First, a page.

As much as I feel sceptic towards the modern Montblanc and its decision to only produce high end pens, target customers who are more interested in the brand and its prestige, than in the pens, as much has I come to fancy their vintage pens. (And, yes, I have owned and used a few modern Montblancs.)
Featured pens upper left: 252, 344, 254. lower left: 22, Monterosa, 344
I have particularly become fond of their diminutive and non blingy pens in the 2XX and 3XX series from the 1950s. They are on the smaller side – measured against the grandeur of today’s fountain pens – and still well built, non-flimsy and very pleasant to write with for longer sessions.
Compared with the prices of the more famous vintage Montblancs these are inexpensive and I like that I don’t feel that I am walking around with a wholly irreplaceable treasure representing a lot of dough in my pocket (or rather bag – I actually never put pens in my pockets – that would fast lead to a disaster).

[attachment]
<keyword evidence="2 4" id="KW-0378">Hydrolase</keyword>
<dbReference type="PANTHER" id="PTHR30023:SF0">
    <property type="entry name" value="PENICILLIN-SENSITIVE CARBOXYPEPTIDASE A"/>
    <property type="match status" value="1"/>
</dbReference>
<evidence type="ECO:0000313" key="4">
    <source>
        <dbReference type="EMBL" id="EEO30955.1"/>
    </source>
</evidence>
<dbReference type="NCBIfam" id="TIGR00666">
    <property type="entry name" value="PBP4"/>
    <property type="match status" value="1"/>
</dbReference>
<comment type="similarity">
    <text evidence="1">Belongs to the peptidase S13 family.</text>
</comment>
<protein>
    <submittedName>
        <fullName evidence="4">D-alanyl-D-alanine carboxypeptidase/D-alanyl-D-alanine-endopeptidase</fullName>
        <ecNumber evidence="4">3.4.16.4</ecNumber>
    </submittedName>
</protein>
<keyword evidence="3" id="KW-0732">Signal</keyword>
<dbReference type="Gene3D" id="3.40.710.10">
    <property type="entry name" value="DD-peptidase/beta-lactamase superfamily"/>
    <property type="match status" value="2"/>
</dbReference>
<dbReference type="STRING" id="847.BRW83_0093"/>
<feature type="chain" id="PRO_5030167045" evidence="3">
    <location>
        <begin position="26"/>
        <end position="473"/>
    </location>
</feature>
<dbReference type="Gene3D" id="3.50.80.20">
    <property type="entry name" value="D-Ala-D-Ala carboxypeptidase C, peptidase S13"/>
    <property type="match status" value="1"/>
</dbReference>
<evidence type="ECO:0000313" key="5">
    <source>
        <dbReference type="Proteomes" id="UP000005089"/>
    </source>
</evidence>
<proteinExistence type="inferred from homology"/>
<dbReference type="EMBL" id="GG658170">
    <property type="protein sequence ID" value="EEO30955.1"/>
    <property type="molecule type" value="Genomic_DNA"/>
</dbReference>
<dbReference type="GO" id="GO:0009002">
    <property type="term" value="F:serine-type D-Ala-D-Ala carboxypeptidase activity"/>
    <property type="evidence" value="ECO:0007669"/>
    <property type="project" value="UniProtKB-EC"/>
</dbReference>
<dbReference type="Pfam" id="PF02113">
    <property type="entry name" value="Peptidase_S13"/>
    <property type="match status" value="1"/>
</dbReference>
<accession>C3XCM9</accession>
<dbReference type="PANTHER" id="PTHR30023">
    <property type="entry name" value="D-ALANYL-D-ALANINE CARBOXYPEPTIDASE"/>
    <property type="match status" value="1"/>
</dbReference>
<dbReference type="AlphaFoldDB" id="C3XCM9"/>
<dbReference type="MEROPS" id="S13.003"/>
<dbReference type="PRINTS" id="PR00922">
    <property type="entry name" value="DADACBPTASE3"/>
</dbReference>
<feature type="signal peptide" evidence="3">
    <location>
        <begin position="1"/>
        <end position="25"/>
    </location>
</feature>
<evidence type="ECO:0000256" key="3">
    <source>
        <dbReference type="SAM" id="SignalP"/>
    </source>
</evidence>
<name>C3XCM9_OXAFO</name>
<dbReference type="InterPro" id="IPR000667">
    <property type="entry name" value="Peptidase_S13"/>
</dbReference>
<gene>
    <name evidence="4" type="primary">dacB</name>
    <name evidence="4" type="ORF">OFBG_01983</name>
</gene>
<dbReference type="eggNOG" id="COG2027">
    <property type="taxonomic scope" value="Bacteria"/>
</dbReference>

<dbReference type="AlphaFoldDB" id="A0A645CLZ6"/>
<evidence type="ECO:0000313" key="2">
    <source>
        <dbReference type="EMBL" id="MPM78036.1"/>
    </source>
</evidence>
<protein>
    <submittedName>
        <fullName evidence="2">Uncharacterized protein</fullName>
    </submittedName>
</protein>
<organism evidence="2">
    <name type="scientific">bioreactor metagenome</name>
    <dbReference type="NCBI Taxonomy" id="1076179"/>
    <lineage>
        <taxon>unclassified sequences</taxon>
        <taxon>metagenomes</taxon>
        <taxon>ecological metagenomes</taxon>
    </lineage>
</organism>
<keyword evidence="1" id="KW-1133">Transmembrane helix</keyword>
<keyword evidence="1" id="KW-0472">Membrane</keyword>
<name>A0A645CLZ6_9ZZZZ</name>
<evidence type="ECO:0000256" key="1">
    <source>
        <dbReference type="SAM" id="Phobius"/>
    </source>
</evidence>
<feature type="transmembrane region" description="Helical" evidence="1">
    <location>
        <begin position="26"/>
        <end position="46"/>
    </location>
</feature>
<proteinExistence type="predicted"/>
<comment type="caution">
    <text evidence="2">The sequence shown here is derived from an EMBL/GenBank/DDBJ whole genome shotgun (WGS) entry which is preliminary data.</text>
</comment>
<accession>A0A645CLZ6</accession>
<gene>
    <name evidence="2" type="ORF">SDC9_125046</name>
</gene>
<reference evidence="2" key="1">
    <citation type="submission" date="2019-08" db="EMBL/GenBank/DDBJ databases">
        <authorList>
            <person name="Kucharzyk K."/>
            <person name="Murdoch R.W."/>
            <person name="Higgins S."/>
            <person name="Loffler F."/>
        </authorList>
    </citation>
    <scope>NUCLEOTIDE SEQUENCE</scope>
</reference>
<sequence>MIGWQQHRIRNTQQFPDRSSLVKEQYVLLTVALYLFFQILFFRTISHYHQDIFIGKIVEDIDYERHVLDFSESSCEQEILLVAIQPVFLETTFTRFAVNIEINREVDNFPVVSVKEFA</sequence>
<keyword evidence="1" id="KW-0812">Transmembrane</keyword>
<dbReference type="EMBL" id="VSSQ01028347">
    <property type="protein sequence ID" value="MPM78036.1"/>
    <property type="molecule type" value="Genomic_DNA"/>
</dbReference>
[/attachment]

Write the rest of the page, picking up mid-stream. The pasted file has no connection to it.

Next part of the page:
They are well designed, made to work (and work and work) and their nibs are exquisite. Some are very flexy, others just springy. The obliques lay down lines with great variation. Next to flawless flow. Nice in the hand. Not cheap (but inexpensive in relation to modern pens), but gives good value and personality for the money. Nice. Sympathetic.
I’ve been trying plenty of their vintage nibs lately and these are a few of them. My two favourites at the moment are the 252 with a semi-flexy/springy broad oblique and the 344 with a flexy fine. I like their size and they feel very nice in my hand and is the kind of pen that feels like it add something of its own character when writing a letter or journalling.